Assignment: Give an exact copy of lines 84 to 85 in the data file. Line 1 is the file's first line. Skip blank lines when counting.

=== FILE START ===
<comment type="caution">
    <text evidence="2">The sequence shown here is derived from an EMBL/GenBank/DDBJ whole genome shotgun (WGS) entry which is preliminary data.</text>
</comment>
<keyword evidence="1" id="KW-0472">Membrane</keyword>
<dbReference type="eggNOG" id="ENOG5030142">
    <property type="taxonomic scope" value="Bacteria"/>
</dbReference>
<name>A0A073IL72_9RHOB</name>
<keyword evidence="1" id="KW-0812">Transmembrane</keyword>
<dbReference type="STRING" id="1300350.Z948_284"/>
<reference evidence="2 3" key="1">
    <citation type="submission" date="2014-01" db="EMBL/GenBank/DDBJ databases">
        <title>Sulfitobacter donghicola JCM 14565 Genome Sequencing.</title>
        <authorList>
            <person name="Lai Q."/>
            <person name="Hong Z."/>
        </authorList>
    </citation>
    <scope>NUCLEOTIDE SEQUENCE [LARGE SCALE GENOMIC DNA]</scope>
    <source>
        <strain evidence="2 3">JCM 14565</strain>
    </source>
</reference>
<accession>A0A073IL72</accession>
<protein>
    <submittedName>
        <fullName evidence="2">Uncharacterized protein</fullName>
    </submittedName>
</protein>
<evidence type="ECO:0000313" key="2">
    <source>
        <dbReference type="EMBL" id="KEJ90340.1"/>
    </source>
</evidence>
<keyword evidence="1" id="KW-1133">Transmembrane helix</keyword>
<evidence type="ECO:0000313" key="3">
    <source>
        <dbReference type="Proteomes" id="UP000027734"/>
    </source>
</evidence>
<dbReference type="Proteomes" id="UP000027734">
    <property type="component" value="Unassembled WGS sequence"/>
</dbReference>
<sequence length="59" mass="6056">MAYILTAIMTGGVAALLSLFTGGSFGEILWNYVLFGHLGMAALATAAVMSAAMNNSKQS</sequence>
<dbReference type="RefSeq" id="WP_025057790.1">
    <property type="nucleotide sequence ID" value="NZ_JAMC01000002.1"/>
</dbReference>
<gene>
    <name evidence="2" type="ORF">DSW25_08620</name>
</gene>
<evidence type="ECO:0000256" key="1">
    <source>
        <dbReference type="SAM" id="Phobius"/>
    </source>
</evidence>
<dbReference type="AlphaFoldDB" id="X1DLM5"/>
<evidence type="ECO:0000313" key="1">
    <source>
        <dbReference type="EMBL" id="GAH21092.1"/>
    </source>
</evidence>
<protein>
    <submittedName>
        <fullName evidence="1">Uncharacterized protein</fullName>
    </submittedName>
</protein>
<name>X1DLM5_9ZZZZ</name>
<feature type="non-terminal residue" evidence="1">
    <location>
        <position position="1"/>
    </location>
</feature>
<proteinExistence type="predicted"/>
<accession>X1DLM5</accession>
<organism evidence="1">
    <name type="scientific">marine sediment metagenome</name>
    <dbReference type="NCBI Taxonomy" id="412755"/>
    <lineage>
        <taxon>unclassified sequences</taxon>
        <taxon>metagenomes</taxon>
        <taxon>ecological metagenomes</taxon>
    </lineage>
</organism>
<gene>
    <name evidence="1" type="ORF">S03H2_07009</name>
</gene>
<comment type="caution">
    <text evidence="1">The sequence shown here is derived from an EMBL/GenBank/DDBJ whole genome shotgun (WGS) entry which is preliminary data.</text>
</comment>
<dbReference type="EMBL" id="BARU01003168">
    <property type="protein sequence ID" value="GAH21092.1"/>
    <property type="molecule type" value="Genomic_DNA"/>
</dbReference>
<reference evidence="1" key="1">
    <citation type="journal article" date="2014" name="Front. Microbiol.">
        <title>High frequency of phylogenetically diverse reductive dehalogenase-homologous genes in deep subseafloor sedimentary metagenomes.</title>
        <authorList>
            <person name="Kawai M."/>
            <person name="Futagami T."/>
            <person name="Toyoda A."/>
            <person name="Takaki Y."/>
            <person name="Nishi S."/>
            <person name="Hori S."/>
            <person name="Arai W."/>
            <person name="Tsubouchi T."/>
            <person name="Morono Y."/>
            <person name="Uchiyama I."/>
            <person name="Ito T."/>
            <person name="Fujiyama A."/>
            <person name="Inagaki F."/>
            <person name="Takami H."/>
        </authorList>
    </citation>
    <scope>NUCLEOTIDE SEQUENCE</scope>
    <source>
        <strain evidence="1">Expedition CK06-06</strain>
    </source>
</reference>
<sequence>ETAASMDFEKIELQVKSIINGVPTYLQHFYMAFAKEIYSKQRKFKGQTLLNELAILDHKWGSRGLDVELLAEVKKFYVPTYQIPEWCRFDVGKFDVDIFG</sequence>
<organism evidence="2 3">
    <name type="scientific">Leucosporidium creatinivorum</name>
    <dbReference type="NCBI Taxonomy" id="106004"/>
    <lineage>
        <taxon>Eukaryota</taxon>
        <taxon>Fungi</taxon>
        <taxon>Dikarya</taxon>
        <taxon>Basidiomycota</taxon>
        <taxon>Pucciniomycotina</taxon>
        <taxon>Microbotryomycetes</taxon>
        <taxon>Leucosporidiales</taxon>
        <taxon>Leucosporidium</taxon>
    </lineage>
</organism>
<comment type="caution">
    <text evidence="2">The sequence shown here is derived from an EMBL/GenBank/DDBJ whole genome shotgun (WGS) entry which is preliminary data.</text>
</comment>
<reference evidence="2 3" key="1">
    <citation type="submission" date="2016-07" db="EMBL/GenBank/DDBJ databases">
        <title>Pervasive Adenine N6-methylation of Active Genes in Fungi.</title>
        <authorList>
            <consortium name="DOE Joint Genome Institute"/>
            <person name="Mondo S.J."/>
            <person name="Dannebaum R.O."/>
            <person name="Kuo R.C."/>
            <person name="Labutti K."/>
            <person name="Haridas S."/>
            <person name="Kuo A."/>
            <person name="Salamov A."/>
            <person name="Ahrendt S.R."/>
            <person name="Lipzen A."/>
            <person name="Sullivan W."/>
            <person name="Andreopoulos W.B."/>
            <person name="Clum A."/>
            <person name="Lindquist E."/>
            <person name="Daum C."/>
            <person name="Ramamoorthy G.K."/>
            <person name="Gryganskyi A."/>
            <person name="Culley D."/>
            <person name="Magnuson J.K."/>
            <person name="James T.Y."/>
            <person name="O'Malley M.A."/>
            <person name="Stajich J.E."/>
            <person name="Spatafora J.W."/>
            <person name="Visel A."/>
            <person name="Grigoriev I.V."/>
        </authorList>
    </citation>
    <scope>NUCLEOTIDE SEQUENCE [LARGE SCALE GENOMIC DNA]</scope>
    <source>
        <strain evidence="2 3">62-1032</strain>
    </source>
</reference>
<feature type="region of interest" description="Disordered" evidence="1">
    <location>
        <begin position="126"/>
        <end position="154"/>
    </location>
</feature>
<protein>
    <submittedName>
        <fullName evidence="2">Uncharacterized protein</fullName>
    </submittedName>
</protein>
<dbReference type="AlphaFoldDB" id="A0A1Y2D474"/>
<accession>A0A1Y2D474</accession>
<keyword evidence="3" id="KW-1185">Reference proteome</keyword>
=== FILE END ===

<gene>
    <name evidence="1" type="ORF">S03H2_07009</name>